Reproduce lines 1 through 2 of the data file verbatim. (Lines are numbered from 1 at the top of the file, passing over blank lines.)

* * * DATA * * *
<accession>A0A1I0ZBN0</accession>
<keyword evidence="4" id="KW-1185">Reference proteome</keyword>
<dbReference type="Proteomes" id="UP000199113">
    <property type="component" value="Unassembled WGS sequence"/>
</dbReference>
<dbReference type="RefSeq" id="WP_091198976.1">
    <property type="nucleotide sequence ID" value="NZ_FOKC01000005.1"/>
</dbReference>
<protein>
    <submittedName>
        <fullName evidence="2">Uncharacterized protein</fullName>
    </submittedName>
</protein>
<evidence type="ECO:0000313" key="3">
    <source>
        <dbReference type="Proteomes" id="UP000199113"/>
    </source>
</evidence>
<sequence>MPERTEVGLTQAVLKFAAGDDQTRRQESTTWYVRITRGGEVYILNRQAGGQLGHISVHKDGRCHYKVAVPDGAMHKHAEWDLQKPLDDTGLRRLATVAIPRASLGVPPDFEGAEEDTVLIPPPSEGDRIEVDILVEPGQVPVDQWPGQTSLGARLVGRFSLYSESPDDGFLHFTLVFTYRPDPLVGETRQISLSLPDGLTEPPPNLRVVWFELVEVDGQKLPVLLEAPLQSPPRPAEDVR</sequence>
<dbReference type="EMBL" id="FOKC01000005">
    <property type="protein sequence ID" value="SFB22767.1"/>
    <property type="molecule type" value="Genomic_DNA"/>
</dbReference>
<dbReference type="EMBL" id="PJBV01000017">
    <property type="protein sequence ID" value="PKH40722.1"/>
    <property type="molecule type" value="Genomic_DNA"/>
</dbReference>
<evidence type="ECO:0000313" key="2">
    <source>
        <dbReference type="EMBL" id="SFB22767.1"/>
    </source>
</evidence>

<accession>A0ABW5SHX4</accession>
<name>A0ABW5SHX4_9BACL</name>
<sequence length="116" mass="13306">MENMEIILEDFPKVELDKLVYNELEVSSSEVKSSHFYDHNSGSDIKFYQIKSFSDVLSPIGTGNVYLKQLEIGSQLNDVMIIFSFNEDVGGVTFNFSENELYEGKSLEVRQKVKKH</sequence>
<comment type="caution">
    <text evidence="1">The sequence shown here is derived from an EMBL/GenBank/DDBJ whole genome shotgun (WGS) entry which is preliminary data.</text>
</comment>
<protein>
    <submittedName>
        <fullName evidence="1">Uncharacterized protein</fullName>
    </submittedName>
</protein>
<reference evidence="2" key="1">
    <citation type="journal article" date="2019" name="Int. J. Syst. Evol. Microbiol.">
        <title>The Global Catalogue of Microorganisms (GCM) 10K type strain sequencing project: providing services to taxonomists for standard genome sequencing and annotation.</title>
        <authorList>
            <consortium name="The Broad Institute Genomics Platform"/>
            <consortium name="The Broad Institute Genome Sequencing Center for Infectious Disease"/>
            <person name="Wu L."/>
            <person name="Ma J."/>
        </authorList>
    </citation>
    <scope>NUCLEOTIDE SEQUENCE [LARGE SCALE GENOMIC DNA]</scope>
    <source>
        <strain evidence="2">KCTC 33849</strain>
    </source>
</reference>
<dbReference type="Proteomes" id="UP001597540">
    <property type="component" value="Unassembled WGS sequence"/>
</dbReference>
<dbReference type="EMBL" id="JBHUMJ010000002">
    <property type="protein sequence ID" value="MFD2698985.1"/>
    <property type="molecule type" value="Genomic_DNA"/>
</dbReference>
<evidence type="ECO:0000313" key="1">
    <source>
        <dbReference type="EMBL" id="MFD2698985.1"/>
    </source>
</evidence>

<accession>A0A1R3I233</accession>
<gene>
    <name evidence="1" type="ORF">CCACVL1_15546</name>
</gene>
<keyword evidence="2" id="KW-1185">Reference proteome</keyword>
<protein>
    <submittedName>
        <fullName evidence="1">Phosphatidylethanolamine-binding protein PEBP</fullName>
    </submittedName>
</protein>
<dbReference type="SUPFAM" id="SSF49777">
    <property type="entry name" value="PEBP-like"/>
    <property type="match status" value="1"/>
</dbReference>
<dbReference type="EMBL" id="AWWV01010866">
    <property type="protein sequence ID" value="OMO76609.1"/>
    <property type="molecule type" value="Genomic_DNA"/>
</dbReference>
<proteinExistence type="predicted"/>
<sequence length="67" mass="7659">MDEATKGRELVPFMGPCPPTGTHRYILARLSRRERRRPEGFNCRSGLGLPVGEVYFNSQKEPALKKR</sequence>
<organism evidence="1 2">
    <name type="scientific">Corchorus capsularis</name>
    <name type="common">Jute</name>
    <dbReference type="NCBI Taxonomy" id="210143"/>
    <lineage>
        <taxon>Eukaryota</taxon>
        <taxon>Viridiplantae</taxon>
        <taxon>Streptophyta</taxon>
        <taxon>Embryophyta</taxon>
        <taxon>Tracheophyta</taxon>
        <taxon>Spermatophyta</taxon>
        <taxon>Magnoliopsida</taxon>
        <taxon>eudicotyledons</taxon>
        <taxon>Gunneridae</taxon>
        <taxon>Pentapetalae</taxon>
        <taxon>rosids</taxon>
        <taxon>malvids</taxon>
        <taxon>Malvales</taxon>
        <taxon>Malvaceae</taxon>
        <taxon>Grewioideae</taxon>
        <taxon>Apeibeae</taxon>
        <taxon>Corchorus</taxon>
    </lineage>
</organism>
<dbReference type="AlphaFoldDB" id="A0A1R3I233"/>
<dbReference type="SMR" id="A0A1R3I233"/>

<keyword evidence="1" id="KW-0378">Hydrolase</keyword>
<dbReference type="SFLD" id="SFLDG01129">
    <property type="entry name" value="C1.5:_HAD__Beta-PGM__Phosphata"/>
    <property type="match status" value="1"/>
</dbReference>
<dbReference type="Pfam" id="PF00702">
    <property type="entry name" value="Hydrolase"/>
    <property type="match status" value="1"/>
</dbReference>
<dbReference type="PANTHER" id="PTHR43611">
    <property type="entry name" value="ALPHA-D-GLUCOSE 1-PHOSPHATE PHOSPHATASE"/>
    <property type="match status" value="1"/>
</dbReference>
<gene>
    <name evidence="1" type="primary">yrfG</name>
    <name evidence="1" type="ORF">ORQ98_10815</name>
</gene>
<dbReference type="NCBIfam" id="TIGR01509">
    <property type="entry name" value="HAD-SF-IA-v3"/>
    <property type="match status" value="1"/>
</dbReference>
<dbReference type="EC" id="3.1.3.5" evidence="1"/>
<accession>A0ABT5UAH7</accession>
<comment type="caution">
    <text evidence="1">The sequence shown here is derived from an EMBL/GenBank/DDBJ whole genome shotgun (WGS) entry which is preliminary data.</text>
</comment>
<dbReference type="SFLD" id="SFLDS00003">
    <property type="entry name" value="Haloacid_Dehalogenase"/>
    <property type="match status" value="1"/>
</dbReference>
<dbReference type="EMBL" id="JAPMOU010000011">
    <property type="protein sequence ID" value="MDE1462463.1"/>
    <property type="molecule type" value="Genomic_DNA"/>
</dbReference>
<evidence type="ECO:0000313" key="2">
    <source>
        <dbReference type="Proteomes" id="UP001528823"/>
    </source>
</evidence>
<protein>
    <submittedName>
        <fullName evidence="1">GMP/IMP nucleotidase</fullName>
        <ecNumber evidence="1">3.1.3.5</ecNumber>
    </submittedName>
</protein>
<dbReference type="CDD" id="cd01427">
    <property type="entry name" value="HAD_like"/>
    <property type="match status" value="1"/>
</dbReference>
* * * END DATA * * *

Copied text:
<accession>A0A1I0ZBN0</accession>
<keyword evidence="4" id="KW-1185">Reference proteome</keyword>